The shares of Universal Display Corp.'s common stock ("UDC"; NASDAQ: OLED) experienced a counterintuitive and unjustified response to UDC's purported "beat and raise," which was actually a "miss and lower." UDC's engineered earnings "beat and raise" rested on UDC management's private representations to analysts during the second quarter, which resulted in analyst estimates that were unrealistically low and lower than any informed OLED industry observer would have suspected, so long as UDC sales were in any way keeping pace with OLED display shipments.
UDC purported "beat and raise" created a temporary distraction from the fact that UDC's reported results were lower than indicated by OLED product sales and its financials continue to show disturbing trends. Below we address UDC's engineered Q3 beat, its negative financial results, and attempts to obscure information about its patent challenges and Samsung contract.
UDC's third quarter growth was actually worse than industry OLED mobile display shipments. With UDC's updated guidance, UDC admits that in the fourth quarter it will experience another quarter-over-quarter decrease in OLED material sales. This result would be drastically out of line with the 12% quarter-over-quarter growth in OLED mobile shipments expected by the industry in Q4, according to data compiled by the OLED Association. At the same time, UDC failed to provide any meaningful information concerning its patent challenges. In fact, UDC even failed to disclose the date of the coming final EP-238 trial and hearing on its "fundamental" key patent claims; UDC's 10-Q only states dismissively that a hearing will occur "in the second half of 2013."
UDC's omission and avoidance of the EP-238 trial is especially egregious, since the patent represents its most basic claims to phosphorescent iridium compounds, and the European Patent Office ("EPO") has already questioned the validity of claims to "every OLED" which UDC did not disclose to investors. A highly regarded expert with unique experience in the subject matter gave an opinion finding that UDC made no valid invention in the experiments used to support EP-238 and UDC's other key patents.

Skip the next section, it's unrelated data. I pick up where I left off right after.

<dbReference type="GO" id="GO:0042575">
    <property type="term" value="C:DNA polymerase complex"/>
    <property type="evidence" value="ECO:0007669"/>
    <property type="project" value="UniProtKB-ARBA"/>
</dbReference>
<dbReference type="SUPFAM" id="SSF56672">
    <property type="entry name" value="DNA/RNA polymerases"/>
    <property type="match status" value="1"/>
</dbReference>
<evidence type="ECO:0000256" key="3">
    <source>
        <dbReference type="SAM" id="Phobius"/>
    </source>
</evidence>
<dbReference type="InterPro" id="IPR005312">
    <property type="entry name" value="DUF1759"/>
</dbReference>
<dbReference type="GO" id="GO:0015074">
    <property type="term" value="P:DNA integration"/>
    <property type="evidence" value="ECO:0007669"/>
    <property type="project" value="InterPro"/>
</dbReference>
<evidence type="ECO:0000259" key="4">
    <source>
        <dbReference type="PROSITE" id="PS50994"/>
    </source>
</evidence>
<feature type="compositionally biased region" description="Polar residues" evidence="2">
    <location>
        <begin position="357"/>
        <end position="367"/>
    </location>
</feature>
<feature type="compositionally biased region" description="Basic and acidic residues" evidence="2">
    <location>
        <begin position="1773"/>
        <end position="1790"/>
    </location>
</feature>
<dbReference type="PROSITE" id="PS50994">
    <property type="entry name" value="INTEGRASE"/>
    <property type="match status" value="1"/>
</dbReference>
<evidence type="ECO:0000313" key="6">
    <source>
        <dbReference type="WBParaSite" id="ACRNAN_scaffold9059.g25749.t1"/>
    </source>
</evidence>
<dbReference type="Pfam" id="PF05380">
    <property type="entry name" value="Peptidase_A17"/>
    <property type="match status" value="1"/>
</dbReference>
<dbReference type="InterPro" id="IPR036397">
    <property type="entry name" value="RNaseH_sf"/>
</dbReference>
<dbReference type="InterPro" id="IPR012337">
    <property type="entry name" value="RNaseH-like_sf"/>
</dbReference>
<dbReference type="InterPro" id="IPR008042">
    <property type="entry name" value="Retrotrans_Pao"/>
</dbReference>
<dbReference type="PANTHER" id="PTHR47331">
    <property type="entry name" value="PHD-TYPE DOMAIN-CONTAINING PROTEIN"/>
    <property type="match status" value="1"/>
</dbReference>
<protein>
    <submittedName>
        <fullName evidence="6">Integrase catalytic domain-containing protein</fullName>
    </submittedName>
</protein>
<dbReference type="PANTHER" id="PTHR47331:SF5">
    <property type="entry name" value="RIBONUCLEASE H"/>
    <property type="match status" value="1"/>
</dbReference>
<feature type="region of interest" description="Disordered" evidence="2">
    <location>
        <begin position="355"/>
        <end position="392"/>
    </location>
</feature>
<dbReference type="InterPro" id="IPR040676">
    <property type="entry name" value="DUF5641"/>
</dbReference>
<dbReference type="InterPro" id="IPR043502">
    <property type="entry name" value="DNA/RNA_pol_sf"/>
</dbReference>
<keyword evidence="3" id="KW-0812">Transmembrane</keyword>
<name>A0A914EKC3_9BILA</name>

UDC also gave one-sided, distorted opinion concerning recent decisions in JP-024 and EP-395. The opinions that UDC provides investors directly conflict with their admissions in court which show UDC relied on others' inventions, and conflict with its statements to the Securities and Exchange Commission ("SEC") about potential "obsolescence" of UDC's purported technology and "competition" to justify its irregular accounting of Samsung's license payments.
Prior to UDC's Q3 release, asensio.com warned that if UDC's materials sales in any way kept pace with display shipments, then UDC would dramatically beat analyst estimates, which were based on management's evasive statements and misrepresentations that one of its analysts called "frustrating." The fact that UDC seems to have misinformed analysts and then promoted its miss as a beat only distracts investors from the sustained negative trends in UDC's financial statements, all the negative and adverse developments that UDC is experiencing in patent litigation and how these patent challenges negatively affect the value of its patents, which Lowe Hauptman experts state are entirely undeserved. In fact, Lowe Hauptman is advocating in court that EP-238 be revoked in its entirety.
Red's Continued Demise: